ratio between those at the top and those at the bottom in the public
sector, will deliver fair pay, calling it “a red herring”.
The union supports narrowing the pay gap between those at the top
and the bottom, but, if the 20:1 ration was introduced in the public
sector, it would affect a miniscule 0.0001% of the workforce.
The union highlighted the real issues blocking fairness in the
public sector - low pay and inequality. It warned that the
government’s public spending cuts and increased privatisation, will
only deepen unfairness by depressing wages and fragmenting the
Dave Prentis, UNISON General Secretary, said:- “The
government’s warm words on pay fairness should not fool anyone. Hard
and fast public spending cuts, plus the drive to privatise local
services, will depress wages, fragment the workforce, undermining
moves towards fairness.
The 20:1 pay ratio is a red herring, designed to grab headlines,
but, an empty gesture that won’t boost fairness. The real top to
bottom pay gap is in the private sector. Here the boardroom bosses
award themselves massive pay rises, big bonuses and generous pension
perks, while those at the bottom get paid a tiny fraction of their
salaries and are frozen out of pension schemes.
If the Government had proposed extending the pay ratio into the
private sector, this would have made a real difference, but it has
no plans to do so.
The real issues standing in the way of fairness are low wages and
income inequality. More than one million public sector workers earn
less than £7 per hour. Even more are struggling with heavy debt.
Pressure on family budgets will only increase with high inflation
and the imposition of a pay freeze. Low pay hits families hard, and hits women, ethnic minorities,
the disabled and the young hardest. Low-income families are more
likely to have health problems, live in neighbourhoods with high
crime rates, and have children that are facing educational failure.
Freezing public sector pay now may save the Government money in the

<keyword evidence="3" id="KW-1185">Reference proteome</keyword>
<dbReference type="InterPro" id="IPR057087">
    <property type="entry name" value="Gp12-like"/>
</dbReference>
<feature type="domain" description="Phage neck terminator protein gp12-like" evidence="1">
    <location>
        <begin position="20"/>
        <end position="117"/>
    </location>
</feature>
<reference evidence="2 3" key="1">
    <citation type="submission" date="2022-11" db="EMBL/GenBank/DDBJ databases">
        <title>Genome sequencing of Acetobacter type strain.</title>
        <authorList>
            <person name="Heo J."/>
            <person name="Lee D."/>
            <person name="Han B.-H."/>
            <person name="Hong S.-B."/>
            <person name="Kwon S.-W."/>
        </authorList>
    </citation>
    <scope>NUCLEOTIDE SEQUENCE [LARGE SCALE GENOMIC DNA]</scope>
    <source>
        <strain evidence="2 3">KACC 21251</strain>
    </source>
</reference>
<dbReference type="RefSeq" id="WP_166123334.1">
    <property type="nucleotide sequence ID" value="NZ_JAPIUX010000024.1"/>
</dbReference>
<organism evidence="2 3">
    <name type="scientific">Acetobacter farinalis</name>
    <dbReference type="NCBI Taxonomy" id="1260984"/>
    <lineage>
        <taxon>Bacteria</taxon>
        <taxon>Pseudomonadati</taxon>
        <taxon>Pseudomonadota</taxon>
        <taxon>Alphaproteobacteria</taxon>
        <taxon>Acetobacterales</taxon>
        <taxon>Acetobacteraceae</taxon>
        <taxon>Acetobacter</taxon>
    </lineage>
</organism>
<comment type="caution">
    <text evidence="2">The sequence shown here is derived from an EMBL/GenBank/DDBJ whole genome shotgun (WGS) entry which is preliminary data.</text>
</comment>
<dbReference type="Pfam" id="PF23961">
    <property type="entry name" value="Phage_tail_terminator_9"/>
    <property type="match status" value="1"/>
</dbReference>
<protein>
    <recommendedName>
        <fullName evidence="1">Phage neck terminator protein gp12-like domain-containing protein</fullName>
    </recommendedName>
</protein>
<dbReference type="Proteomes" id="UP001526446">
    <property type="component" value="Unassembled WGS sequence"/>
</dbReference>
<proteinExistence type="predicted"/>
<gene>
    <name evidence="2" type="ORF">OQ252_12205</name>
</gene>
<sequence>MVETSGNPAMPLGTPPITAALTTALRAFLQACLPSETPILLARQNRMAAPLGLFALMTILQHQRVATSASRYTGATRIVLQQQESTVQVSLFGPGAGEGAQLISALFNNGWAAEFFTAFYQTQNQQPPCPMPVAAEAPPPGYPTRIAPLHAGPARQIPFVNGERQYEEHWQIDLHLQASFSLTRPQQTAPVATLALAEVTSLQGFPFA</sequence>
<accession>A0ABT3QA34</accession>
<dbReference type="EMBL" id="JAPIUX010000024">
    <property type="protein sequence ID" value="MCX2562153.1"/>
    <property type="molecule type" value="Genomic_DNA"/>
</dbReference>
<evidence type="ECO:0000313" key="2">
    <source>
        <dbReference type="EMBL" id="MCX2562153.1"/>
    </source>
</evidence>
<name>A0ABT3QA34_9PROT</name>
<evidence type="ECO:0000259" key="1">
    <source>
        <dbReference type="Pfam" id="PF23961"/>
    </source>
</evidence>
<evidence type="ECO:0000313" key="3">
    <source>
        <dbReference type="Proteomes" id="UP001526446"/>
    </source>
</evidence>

short term, but they are storing up massive problems for the future
which will cost them and society dear.”
In its evidence to the Hutton Commission, UNISON says that the main
reason why some public sector bosses are getting pay hikes, is
because senior managers have been taken out of national bargaining,
so they can award themselves bigger rises, whilst those at the
bottom are hit by the Government’s pay freeze.
In addition, more than 40 years after the Equal Pay Act, many public
sector workers are still waiting for equal pay. The union claims
that splitting the workforce off by privatising services is standing
in the way of delivering a rate for the job. The union is calling
for rigorous job evaluation and transparent pay and for grading
structures to be truly fair, and said that it had many years of
experience working with government and employers to deliver just
The union points to the government’s spending cuts as a catalyst
for a rise in inequalities, because the cuts are hitting the poorest
hardest. This has huge knock on affect for our society, the taxpayer
the treasury and the public pick up the bill for additional tax
credits, other benefits, and the increased demand for NHS services.
Although surveys repeatedly confirm that the majority of public
service workers are motivated primarily by the desire to ‘make a
difference’ and deliver quality services to the public, throughout
all sectors, a significant proportion say that their pay and/or
grading does not adequately reflect the value of the work they do.